By Steef Roest / KWPN
Photography: Dirk Caremans
Judy Reynolds of Ireland and her Dutch-bred Vancouver K, bred by Gerard and Anne Marie Korver, have been a fixture at the leading competitions and international championships for years. Although the combination had posted consistent scores for quite some time, a turning point came in the Jazz son’s training, after which he began showing more expression and greater talent than anyone ever expected.
At the European Championships in Rotterdam, the duo performed so well that the ‘Girls in Green’ secured a ticket to the Tokyo Olympic Games – a unique achievement in Irish dressage.
Finding a talent with three good gaits
The year that Vancouver K turned six, Judy Reynolds was looking for horses in the Netherlands. Although the 38-year-old Irish rider didn’t necessarily have her next Grand Prix horse in mind, she did want a talented horse with three good basic gaits, between the ages of four and eight. “For me, it was especially important that I clicked with the horse. I wanted to get on and immediately have the feeling that I’d enjoy the training. I always say that the horses I like to sit on become my best horses. Vancouver K had a female rider, which I prefer when I’m looking for horses. It’s not always easy for me to ride horses that have been ridden by strong men,” she explains.
Judy was certainly no newcomer to dressage at the time. At age 21, she left her native Ireland to learn the finer points of professional dressage in Germany. As a result, she competed in the 2006 World Equestrian Games in Aachen; and the following year, she showed in the European Championships in Turin. Vancouver K isn’t Judy’s first Dutch horse. With Remember (Careful - Ujolein keur prest x Prins Oregon, bred by A.W. van de Zeyden), she competed in the 2010 World Equestrian Games in Kentucky, and in the 2011 European Championships in Rotterdam, although she didn’t finish among the top places.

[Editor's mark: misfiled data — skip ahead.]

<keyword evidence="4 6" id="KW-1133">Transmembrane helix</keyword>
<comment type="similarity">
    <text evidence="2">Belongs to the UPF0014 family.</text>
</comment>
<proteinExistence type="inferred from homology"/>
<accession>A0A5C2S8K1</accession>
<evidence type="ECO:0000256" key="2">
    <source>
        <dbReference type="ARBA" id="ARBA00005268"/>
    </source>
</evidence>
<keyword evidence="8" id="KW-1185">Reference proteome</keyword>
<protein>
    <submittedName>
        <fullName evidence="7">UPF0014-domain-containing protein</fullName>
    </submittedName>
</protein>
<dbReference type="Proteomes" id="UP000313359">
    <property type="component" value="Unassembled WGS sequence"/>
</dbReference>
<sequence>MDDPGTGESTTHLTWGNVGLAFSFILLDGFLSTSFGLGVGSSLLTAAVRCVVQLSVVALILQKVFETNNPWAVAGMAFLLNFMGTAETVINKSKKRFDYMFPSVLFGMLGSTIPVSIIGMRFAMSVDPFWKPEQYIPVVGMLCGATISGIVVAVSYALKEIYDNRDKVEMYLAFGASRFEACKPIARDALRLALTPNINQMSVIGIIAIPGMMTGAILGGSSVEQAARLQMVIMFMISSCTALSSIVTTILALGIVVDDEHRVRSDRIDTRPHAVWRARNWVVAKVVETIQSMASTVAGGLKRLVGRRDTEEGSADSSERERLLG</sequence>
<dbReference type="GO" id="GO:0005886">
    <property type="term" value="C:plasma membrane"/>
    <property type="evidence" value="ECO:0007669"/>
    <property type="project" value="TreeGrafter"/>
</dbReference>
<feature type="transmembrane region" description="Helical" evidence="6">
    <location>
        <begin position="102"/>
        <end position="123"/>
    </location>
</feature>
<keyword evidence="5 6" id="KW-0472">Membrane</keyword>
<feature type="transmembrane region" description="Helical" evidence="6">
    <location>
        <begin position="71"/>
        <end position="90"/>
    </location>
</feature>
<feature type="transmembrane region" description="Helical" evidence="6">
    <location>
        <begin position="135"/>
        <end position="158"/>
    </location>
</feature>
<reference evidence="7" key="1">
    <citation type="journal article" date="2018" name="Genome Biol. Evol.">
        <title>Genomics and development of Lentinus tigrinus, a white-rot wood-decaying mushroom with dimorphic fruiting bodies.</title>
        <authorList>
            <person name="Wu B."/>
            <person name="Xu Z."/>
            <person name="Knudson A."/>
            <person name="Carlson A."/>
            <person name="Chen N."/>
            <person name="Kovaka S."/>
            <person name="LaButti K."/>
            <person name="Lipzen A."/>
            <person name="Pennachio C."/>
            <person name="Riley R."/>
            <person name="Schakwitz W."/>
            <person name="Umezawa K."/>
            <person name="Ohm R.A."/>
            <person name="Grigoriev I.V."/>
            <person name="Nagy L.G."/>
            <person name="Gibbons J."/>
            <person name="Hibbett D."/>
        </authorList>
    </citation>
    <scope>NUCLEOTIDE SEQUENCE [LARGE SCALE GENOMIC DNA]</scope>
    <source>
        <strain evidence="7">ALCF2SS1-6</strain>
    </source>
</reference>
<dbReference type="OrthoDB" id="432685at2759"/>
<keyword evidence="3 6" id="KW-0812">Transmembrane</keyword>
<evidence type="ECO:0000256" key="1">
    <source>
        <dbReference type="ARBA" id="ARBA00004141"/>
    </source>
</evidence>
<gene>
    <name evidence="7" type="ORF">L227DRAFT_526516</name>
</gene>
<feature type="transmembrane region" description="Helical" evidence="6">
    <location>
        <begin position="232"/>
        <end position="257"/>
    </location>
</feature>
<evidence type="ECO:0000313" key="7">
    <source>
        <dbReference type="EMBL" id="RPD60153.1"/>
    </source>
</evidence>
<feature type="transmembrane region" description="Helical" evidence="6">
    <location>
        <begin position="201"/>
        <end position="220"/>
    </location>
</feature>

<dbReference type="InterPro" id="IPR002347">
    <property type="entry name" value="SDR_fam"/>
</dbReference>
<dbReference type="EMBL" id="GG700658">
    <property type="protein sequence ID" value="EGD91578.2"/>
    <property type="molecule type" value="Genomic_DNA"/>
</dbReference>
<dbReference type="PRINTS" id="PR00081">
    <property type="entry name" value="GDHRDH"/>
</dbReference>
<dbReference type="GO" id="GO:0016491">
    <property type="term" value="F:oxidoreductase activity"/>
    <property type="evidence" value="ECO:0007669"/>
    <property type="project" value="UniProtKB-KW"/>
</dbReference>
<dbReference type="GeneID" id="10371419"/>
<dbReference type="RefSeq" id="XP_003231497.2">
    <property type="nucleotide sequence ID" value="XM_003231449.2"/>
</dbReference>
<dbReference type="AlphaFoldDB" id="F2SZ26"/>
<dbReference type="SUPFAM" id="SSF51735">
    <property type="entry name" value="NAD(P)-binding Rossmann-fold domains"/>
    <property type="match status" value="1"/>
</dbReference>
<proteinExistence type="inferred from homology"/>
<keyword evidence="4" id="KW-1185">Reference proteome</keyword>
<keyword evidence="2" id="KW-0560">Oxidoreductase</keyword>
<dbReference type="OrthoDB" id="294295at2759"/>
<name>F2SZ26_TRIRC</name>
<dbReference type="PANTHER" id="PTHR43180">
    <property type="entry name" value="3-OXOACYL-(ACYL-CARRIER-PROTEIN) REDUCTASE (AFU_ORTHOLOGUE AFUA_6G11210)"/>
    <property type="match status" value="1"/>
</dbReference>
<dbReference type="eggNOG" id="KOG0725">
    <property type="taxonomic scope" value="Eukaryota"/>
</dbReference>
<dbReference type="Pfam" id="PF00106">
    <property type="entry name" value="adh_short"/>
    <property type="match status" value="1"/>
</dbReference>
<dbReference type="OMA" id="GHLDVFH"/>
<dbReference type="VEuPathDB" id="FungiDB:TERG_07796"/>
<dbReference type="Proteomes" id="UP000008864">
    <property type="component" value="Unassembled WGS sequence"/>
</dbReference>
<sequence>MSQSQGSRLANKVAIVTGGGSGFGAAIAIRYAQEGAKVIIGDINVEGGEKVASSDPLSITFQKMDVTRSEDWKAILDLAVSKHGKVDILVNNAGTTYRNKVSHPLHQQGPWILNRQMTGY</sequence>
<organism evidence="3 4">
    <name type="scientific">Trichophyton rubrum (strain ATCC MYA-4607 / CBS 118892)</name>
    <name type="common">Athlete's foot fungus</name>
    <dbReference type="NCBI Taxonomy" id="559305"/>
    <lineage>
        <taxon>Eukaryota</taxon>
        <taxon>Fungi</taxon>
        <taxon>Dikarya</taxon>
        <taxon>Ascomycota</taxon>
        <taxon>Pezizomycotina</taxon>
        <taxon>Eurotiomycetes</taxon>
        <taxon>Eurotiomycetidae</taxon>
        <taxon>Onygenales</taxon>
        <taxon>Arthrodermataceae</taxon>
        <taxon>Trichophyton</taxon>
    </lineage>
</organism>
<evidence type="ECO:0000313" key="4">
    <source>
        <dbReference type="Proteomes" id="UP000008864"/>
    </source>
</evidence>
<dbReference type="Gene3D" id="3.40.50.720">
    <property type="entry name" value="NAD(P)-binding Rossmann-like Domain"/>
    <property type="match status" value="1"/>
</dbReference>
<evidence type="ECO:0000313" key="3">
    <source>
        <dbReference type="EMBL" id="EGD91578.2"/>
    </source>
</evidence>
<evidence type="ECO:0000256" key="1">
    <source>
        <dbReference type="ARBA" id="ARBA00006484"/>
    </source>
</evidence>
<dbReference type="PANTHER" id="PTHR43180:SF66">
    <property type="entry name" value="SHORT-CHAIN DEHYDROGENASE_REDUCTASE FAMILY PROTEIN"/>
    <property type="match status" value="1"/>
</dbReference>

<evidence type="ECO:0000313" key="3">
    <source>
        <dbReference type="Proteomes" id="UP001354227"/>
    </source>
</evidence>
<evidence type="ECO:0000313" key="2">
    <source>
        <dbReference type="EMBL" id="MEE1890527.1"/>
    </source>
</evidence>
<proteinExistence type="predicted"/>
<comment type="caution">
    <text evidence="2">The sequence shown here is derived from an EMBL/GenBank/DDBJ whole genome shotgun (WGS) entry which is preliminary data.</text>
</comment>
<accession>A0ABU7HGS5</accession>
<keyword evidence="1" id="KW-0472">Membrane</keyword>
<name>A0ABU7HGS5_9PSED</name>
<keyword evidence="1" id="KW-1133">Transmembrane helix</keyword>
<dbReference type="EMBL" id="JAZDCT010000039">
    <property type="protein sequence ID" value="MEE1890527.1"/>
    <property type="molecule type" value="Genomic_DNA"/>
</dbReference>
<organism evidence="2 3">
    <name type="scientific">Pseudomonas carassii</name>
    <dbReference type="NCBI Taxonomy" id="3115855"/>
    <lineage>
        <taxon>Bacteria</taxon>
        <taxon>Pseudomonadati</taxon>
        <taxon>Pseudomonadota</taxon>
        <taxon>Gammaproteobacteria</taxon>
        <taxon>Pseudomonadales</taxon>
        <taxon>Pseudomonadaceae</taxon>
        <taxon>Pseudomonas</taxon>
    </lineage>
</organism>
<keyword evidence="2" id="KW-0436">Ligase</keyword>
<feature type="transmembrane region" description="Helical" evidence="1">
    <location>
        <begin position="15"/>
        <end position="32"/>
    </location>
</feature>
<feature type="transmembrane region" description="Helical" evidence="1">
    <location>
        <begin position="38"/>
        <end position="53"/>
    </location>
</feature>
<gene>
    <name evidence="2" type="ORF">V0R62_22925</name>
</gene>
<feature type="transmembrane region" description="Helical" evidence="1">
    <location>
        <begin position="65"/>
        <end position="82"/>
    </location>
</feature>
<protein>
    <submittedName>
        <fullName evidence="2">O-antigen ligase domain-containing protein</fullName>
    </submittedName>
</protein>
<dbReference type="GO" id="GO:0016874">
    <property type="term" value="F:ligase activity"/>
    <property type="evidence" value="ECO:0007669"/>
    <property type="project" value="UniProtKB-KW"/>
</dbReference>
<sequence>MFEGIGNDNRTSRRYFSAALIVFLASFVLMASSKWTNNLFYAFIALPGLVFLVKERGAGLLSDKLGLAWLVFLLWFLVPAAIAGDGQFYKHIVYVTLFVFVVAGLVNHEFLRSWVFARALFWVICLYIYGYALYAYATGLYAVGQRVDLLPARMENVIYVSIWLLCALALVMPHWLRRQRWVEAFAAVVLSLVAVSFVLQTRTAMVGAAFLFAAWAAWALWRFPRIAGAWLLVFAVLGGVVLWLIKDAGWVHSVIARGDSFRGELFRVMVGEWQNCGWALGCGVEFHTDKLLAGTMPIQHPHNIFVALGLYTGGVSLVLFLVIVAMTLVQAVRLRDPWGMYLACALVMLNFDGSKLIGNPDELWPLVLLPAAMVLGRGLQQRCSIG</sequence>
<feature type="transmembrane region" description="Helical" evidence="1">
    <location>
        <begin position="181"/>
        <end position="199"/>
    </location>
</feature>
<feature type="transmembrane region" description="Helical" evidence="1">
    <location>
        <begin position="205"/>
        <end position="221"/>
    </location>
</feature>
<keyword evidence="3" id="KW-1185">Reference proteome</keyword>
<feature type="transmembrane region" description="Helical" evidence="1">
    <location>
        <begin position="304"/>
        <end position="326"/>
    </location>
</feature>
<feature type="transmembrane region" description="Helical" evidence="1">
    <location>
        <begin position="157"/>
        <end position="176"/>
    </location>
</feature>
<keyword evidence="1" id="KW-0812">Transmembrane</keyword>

Crazy about Dutch horses
“I’m crazy about Dutch horses, not least because they’re sensitive enough. I’m small: a horse that’s quick to the aids is easier for me to ride. Dutch breeders have been breeding talented dressage horses for a very long time. Let’s be honest: Dutch horses can be sharp, but that sensibility and sensitivity are what I need. That’s even a bonus if I have the horse on my side. The Grand Prix is a difficult test, and for that last centerline with piaffe and passage transitions, I need a horse that’ll ‘go through fire’ for me. I knew the reputation of Jazz offspring; certainly combined with Ferro, some people wondered what I had bought. It definitely hasn’t been easy with Vancouver K. There were always people who didn’t think he was worth the time and energy that I put into him. Nevertheless, he always gave me the feeling that a whole lot was possible,” Judy asserts... To read the complete article you need to be a subscriber
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